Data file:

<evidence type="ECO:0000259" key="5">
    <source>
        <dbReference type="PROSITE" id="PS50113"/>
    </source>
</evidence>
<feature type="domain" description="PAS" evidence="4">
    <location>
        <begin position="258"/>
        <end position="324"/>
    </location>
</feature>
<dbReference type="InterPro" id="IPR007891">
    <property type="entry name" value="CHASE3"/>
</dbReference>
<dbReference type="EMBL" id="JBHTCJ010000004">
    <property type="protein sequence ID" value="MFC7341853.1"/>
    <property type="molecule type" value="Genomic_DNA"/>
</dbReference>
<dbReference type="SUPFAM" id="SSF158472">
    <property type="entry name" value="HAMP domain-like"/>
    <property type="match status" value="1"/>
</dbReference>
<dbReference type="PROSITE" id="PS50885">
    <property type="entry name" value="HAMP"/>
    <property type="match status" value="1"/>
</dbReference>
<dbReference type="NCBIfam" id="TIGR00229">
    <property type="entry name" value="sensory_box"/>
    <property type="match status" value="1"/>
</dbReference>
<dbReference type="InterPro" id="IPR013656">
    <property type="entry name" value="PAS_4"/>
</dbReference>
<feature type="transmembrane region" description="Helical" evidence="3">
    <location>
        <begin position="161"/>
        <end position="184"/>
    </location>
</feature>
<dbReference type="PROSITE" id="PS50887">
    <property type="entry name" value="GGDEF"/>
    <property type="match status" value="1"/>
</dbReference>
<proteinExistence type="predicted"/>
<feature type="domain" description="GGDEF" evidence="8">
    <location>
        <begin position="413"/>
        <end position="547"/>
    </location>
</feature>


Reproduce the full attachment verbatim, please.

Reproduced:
<evidence type="ECO:0000259" key="5">
    <source>
        <dbReference type="PROSITE" id="PS50113"/>
    </source>
</evidence>
<feature type="domain" description="PAS" evidence="4">
    <location>
        <begin position="258"/>
        <end position="324"/>
    </location>
</feature>
<dbReference type="InterPro" id="IPR007891">
    <property type="entry name" value="CHASE3"/>
</dbReference>
<dbReference type="EMBL" id="JBHTCJ010000004">
    <property type="protein sequence ID" value="MFC7341853.1"/>
    <property type="molecule type" value="Genomic_DNA"/>
</dbReference>
<dbReference type="SUPFAM" id="SSF158472">
    <property type="entry name" value="HAMP domain-like"/>
    <property type="match status" value="1"/>
</dbReference>
<dbReference type="PROSITE" id="PS50885">
    <property type="entry name" value="HAMP"/>
    <property type="match status" value="1"/>
</dbReference>
<dbReference type="NCBIfam" id="TIGR00229">
    <property type="entry name" value="sensory_box"/>
    <property type="match status" value="1"/>
</dbReference>
<dbReference type="InterPro" id="IPR013656">
    <property type="entry name" value="PAS_4"/>
</dbReference>
<feature type="transmembrane region" description="Helical" evidence="3">
    <location>
        <begin position="161"/>
        <end position="184"/>
    </location>
</feature>
<dbReference type="PROSITE" id="PS50887">
    <property type="entry name" value="GGDEF"/>
    <property type="match status" value="1"/>
</dbReference>
<proteinExistence type="predicted"/>
<feature type="domain" description="GGDEF" evidence="8">
    <location>
        <begin position="413"/>
        <end position="547"/>
    </location>
</feature>